United States crypto miners could eventually be subject to a 30% tax on electricity costs under a budget proposal by President Joe Biden aimed to “reduce mining activity.”
A Department of the Treasury supplementary budget explainer paper released March 9 said any firm using resources — whether they be owned or rented — would be “subject to an excise tax equal to 30 percent of the costs of electricity used in digital asset mining.”
One of the few surprises in the Biden budget. A proposed excise tax on electricity usage from crypto mining. Phasing in at 10% in year one and climbing to 30%. pic.twitter.com/UPgUdr8CeG
— John Buhl (@jbuhl35) March 9, 2023
It proposed the tax would be implemented after Dec. 31, phased in over three years at a rate of 10% a year, reaching the max 30% tax rate by the third year.
Crypto miners would have reporting requirements on the “amount and type of electricity used as well as the value of that electricity.”
Related: US legislators renew call for EPA investigation of crypto mining emissions data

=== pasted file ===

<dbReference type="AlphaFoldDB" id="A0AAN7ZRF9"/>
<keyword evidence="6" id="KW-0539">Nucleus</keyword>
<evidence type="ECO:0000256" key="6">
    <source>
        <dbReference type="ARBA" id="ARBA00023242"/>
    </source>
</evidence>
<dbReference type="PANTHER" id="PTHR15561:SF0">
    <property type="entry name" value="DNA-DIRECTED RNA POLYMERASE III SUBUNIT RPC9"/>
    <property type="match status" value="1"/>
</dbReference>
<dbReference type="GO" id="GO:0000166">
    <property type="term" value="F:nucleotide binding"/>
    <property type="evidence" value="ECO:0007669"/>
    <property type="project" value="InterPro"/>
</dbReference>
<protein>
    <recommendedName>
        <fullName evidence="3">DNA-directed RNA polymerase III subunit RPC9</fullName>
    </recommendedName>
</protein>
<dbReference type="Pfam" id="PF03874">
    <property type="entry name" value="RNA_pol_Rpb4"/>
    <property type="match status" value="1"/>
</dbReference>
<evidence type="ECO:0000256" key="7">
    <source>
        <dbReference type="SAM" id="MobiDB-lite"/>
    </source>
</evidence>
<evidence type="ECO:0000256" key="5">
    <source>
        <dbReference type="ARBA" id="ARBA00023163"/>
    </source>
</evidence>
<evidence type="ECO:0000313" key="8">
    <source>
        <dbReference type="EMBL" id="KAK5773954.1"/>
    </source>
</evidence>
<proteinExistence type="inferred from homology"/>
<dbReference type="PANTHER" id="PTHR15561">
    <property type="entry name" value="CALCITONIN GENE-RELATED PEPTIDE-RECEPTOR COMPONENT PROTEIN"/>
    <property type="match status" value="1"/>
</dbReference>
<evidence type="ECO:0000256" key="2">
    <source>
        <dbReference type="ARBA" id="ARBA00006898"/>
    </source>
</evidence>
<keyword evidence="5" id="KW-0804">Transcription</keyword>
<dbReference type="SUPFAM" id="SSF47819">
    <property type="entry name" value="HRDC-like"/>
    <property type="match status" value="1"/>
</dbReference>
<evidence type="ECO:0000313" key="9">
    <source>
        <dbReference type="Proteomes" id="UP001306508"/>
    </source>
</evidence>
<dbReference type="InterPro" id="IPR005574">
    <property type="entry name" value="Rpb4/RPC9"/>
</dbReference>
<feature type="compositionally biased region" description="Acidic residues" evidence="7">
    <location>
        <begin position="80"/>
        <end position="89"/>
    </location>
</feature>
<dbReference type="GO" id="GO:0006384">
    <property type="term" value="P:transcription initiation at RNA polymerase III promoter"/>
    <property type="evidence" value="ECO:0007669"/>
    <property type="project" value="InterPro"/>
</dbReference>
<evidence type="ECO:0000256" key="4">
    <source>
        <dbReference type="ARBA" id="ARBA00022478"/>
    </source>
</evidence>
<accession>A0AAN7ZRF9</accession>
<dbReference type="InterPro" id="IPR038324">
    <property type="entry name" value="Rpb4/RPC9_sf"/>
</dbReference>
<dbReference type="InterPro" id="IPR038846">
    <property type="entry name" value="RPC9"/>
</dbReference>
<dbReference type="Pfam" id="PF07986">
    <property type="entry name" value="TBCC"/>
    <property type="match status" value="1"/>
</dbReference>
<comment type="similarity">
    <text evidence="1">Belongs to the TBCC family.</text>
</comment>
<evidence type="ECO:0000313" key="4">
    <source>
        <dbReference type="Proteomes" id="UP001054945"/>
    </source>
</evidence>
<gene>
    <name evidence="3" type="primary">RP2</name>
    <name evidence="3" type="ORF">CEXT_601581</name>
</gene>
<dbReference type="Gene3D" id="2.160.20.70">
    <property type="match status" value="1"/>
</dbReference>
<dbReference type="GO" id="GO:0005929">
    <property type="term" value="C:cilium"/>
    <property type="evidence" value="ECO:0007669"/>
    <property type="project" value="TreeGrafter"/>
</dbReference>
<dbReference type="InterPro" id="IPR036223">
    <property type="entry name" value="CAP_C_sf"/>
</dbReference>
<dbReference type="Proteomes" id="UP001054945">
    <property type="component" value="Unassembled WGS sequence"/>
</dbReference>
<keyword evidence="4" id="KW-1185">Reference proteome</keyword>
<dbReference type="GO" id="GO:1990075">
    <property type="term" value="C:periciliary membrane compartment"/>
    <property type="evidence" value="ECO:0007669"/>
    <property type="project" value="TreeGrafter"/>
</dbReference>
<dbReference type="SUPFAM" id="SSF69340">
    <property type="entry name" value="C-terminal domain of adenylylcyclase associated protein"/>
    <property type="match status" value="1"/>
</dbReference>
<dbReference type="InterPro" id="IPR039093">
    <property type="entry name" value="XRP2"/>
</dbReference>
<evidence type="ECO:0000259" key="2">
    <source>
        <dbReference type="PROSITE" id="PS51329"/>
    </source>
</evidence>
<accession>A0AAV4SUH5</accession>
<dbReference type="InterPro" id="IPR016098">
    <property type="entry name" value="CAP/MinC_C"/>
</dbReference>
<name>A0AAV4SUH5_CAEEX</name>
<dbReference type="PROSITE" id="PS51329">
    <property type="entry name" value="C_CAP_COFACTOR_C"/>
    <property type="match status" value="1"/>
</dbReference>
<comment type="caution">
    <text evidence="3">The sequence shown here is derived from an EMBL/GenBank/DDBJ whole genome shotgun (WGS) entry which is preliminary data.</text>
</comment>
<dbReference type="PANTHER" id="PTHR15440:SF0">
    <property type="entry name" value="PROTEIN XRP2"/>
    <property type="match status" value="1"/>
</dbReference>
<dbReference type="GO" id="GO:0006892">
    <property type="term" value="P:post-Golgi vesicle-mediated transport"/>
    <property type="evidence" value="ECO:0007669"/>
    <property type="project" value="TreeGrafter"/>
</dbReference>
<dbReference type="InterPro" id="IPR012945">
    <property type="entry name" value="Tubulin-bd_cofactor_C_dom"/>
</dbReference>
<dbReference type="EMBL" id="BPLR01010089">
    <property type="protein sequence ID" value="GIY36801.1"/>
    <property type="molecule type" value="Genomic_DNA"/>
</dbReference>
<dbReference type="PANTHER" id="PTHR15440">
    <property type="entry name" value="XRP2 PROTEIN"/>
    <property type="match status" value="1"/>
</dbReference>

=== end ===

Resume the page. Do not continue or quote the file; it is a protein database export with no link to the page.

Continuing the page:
Crypto miners who acquire their electricity needs off-grid would still be subject to the tax and would be required to estimate the electricity costs generated by any “electricity generating plant.”
In its reasoning for the tax, the Treasury claimed the energy consumption of crypto mining operations “has negative environmental effects,” increases prices for those sharing a grid with the operations and creates “uncertainty and risks to local utilities and communities.”
“An excise tax on electricity usage by digital asset miners could reduce mining activity along with its associated environmental impacts and other harms.”
In a March 9 statement, the White House also confirmed reports that it’s looking to end a tax strategy for crypto transactions that it estimates would raise $24 billion.
Current rules allow crypto investors to sell digital assets at a loss for tax purposes — what’s known as tax-loss harvesting — and then immediately buy back those cryptocurrencies.
The new rules would bring crypto trading tax rules in line with stocks, where such a practice is not permitted under wash sale rules.